This Is a Brain On Music

Brain Diagram

My interest in language and linguistics achieved laser focus a few years ago while I was living in Barcelona and learning Spanish (actually the locals would insist on Castilian) “on the job,” so to speak. It was extremely interesting to learn (or rather, improve to fluency) a foreign language as an adult, well past the “prime time” childhood years when language attainment happens more simply and fluidly. (Aside: parents, one of the best things you can possibly do for your child is to raise her or him in a bilingual environment.) Even though I always did well in language classes in school, I had to work at this. Never will I forget the day that a stranger on the street stopped me to ask a question, and I answered back without even thinking about the words. Progress!

One benefit of going through these motions as an adult was having a high degree of self-awareness of the process as I experienced it. For instance, I discovered that the “Foreign Language Department” of my brain is not connected to the “Native (English) Language Department.” Whenever I had trouble thinking of a particular word in Spanish, an alternative would pop into my head, never in English, but rather in Italian or German, even though I speak only a little bit of each. Similarly, at a certain time in the evenings, especially after a long day of much talking (People in Spain talk a lot. A LOT.), my “Foreign Language Department” would literally shut down, and I could barely muster even English words. The most interesting side effect of these adventures in foreign language acquisition occurred on days when I was heavily steeped in composing. If interrupted from working on a musical project—such as if someone were to come to the door—I was barely able to summon any Spanish language at all! It would take everything I had just to give a basic response to whatever was needed. Thank goodness for friendly and patient neighbors.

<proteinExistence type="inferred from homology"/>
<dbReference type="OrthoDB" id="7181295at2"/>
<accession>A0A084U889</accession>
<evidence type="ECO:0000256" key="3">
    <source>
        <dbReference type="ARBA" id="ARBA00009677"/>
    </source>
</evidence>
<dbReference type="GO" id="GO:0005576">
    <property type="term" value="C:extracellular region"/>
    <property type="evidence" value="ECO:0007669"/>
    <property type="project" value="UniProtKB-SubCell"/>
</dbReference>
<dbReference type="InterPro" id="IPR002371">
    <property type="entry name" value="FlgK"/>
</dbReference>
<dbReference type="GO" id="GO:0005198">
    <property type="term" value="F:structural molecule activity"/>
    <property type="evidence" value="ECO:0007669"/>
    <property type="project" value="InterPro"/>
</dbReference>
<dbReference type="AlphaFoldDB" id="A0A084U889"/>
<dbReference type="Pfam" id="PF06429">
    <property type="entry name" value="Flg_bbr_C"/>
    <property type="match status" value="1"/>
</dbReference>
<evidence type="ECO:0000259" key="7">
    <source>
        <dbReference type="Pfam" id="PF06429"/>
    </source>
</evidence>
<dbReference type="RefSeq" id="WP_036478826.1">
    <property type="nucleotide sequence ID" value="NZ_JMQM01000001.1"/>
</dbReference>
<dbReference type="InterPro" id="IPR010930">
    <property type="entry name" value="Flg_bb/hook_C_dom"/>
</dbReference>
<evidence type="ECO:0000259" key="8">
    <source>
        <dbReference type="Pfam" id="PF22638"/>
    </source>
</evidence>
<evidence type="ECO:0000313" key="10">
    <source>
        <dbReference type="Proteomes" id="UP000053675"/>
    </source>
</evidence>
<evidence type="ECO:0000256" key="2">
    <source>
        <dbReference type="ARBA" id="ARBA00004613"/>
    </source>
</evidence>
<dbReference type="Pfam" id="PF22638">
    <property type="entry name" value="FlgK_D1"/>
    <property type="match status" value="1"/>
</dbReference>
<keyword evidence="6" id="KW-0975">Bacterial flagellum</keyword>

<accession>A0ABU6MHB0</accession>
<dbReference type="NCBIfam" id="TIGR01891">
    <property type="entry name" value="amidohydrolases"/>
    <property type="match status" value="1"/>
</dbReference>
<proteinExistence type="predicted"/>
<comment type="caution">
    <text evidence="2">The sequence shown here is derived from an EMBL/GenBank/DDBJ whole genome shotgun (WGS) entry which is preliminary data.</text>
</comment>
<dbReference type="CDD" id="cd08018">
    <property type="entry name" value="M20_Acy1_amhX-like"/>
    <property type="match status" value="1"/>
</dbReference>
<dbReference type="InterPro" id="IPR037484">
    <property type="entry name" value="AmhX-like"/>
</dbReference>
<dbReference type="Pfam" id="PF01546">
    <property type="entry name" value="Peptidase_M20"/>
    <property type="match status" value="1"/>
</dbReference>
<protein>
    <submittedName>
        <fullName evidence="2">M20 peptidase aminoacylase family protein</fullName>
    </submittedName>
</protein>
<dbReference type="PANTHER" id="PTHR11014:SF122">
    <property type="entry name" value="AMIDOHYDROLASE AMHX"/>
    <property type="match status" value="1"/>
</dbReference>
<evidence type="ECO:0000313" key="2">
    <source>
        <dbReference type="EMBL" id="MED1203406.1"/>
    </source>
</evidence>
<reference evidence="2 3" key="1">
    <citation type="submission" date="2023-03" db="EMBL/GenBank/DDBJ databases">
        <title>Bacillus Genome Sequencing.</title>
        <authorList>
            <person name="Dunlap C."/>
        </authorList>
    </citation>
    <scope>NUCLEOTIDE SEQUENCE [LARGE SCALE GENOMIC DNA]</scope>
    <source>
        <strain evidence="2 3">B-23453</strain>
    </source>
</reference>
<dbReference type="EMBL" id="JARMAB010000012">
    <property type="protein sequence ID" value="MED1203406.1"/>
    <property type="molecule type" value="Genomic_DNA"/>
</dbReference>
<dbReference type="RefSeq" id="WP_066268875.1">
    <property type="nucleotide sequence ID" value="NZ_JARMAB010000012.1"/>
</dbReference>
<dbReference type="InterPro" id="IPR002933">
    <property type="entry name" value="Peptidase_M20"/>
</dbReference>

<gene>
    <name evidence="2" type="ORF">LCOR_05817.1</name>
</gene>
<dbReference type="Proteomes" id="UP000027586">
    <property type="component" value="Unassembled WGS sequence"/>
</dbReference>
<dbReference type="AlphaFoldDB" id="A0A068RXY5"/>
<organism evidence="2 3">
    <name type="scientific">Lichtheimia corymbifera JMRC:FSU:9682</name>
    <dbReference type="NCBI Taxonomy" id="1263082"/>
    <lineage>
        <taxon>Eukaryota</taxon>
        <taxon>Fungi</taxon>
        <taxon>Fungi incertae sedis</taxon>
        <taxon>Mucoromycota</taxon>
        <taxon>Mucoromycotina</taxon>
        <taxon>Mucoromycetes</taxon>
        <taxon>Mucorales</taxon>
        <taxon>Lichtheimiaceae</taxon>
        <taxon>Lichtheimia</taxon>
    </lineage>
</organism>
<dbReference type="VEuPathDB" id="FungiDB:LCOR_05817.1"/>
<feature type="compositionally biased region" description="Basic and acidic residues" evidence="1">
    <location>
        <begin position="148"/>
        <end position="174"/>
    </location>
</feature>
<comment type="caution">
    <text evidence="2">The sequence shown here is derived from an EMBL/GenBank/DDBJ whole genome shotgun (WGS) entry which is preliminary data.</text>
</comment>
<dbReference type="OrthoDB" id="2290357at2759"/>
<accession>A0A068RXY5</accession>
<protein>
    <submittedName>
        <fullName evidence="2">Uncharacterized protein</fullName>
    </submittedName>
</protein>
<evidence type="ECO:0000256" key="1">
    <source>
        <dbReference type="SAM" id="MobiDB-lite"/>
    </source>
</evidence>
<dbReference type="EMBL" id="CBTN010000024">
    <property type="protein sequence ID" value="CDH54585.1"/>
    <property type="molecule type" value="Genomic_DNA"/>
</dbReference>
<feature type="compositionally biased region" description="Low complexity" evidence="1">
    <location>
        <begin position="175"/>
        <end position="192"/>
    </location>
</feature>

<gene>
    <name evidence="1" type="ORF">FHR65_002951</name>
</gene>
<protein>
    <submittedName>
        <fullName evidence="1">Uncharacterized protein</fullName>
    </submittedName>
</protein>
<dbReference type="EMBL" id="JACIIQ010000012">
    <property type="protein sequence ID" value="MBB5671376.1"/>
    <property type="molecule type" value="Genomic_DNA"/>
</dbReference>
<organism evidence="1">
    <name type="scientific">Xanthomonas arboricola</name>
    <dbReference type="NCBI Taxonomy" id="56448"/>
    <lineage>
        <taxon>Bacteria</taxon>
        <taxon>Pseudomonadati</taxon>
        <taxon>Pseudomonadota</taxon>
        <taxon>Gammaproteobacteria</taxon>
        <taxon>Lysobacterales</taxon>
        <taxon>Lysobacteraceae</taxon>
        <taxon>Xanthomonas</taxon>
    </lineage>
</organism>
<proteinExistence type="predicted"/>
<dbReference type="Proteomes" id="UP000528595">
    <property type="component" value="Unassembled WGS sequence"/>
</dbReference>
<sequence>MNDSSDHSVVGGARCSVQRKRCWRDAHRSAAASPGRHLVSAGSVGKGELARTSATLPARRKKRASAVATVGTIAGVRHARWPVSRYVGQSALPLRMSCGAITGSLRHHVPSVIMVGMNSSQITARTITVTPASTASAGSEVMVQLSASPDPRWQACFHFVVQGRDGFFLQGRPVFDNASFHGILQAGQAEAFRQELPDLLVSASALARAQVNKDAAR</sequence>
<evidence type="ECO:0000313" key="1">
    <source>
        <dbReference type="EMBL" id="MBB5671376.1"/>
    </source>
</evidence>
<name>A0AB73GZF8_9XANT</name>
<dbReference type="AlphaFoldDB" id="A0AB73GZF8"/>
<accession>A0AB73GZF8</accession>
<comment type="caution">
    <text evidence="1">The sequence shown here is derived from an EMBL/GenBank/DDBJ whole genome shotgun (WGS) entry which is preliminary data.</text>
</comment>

Over the past few weeks, I have been experiencing similar conflicts between my internal “Music Department” and my “Creative Writing (of words) Department.” That is, the more time I am spending in the thick of an orchestra piece, the more challenging it has become to write words. It’s as if all the blood flow to my brain is being diverted to the part that deals with musical language (and I would argue that learning to write music is very much like learning a foreign language), leaving only a tiny trickle going to the prose section. Although I have experienced this before, it is hitting me with greater force this time around, presumably because this is by far the largest composition I’ve written to date. It’s not exactly writer’s block, because I’ve got about four blog posts in various states of development; interesting topics, but the sentences are just not gelling quite right.

With that in mind, I’m taking a breather from these weekly blog posts—both in order to devote more time to behind-the-scenes NewMusicBox activities, and to conserve energy that will help me complete this musical project, which is so close to done I can taste it. If something comes up that wants/needs writing about, I will most certainly make that happen. Thanks, and see you again soon!